Your cards help deaf children across Norfolk
PUBLISHED: 13:57 15 December 2011
Picture postcards are a window on the way we were and today we thank those who have sent in cards to help others - and remember the brave wartime firemen of Norwich.
Evening News readers have now raised £16,556.34p to help deaf children in Norwich and across Norfolk.
The money has been collected over the years thanks to you handing over your old picture postcards.
I pass them on to Michael and Sylvia Porter, who sell them to raise money for the Norfolk Deaf Children’s Society.
Your cards alone made £215.56 at the Norfolk Postcard Club Fair at St Andrew’s Hall in October and then another £132.58 at a more recent fair.
“Readers of your page in the Evening News have been very kind and generous.
“We really do appreciate all their support,” said Michael and Sylvia Porter, who have raised tens of thousands of pounds to buy a range of equipment to help deaf children in the city and county over the years.
But they couldn’t do it without your support.
Just the other day someone, who didn’t leave their name, came into our office with a huge number of old picture postcards which the Porters are now sorting through for their customers all over this country – and abroad.
Thank you again and please those cards coming in.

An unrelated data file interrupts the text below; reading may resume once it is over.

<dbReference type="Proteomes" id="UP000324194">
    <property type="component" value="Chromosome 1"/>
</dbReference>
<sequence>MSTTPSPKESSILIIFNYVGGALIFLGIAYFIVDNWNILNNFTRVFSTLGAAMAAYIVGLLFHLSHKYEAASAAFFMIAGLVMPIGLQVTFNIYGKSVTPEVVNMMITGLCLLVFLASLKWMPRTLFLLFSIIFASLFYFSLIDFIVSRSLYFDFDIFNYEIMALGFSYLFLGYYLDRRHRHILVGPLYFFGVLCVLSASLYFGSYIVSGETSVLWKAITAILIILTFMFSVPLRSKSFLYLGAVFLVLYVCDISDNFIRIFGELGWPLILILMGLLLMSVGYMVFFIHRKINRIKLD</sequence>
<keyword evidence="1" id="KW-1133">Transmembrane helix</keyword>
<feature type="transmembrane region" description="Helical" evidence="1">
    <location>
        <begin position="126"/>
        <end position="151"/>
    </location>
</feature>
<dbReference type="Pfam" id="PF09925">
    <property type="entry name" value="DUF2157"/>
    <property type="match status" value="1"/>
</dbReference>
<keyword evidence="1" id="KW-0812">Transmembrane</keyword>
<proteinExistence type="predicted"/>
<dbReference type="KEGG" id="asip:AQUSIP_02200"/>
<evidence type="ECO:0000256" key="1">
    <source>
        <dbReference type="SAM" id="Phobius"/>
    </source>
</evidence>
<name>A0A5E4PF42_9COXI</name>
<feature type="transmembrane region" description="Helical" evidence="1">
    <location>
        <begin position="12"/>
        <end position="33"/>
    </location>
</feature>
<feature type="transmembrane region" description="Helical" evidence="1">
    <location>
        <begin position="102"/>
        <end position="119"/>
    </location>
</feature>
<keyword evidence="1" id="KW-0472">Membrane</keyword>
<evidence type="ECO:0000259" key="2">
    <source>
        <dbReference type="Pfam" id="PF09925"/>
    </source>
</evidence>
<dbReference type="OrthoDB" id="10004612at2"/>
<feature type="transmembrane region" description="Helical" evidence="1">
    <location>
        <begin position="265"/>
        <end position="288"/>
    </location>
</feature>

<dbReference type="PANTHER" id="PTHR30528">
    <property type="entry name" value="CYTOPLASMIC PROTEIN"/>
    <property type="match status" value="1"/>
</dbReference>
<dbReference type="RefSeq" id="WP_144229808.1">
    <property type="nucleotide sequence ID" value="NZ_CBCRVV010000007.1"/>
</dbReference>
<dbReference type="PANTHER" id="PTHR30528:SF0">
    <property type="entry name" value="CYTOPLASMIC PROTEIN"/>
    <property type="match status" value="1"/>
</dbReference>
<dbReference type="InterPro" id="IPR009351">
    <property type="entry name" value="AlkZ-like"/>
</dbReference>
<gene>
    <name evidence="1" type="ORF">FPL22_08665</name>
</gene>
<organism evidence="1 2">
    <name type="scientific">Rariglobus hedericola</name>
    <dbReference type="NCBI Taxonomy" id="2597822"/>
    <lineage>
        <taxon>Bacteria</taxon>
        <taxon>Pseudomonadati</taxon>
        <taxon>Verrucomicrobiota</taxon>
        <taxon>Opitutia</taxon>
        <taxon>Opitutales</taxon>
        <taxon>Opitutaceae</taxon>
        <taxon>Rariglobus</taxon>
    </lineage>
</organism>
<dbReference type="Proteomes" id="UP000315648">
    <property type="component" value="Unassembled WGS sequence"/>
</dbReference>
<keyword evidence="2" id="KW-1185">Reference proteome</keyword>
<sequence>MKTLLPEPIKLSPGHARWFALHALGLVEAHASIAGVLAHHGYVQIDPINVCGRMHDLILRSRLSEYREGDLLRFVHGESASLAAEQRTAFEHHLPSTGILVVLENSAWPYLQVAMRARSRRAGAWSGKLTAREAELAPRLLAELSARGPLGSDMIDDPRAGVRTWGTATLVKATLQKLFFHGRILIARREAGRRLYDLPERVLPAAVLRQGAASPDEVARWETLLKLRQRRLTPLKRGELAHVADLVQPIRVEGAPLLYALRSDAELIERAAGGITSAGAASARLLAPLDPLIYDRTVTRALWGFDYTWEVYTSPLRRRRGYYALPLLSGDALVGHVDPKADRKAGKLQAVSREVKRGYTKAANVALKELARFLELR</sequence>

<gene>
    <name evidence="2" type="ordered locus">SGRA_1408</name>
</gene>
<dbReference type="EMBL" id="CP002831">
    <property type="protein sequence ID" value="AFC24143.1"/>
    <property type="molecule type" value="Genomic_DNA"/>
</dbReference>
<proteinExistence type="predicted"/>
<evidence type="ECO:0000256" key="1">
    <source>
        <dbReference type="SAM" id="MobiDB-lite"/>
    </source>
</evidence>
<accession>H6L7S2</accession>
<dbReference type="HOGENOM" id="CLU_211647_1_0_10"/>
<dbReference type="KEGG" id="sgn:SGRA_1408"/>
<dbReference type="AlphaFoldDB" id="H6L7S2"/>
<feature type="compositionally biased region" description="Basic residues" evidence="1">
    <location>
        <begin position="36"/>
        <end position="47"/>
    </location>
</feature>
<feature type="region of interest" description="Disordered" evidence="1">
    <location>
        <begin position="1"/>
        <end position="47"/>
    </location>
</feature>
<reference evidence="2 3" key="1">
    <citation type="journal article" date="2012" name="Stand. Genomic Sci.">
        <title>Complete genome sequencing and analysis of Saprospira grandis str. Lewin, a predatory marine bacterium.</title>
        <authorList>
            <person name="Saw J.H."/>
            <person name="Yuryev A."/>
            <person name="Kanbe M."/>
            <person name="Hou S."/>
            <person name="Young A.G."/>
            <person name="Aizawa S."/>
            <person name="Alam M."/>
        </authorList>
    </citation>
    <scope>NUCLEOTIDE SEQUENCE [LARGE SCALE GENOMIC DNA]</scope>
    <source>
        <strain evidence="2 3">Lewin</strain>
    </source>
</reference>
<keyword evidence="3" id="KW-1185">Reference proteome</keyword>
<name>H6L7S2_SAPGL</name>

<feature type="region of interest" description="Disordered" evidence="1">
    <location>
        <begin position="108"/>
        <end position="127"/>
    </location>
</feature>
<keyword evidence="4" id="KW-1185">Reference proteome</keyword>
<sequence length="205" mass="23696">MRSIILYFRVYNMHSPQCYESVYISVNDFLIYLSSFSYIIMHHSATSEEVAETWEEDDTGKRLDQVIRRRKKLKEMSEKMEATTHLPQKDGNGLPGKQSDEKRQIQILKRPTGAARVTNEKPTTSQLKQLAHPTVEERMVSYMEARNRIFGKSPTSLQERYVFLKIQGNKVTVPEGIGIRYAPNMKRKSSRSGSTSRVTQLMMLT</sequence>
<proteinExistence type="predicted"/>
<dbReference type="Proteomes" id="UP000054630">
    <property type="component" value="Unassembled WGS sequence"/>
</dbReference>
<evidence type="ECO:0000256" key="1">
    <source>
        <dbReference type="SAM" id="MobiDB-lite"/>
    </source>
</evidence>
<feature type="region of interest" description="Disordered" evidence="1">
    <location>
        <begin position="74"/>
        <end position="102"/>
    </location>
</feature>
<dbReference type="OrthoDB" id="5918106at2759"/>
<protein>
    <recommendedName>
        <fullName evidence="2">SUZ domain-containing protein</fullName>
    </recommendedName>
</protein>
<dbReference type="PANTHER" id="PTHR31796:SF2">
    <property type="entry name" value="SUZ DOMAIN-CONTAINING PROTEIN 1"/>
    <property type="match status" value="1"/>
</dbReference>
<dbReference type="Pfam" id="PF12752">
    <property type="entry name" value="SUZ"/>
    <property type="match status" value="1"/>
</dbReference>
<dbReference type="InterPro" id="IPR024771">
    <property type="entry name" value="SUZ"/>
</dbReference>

It doesn’t matter if they are old or new and what the subject is – someone, somewhere will want them.
You can either drop them off at our Prospect House reception at the top of Rouen Road, or give me a call and I will arrange for them to be collected.
This collection of postcards illustrate how they were a window on our world when we were fighting for our lives and are precious memories (for Christine Pinfold) of a brave father with his colleagues in Norwich during the Second World War. His name was Fred Fox and he is featured in this collection of postcards taken and issued by Jerome Ltd. The idea was to highlight the brave work undertaken by members of the Auxiliary Fire Service who volunteered to become firefighters during the conflict. And they ended up risking their own lives – on the front line as the city burned during the 1942 blitz which claimed hundreds of lives and destroyed parts of Norwich. Fred worked at the big Steward & Patteson Pockthorpe Brewery as an engineer and the family lived at Paragon Place. The firemen had an impossible task trying to fight the fires which ripped the heart out of so many residential streets, often claiming the lives of whole families. We often overlook the work done by those on the home front – no-one will ever know how many lives they saved.
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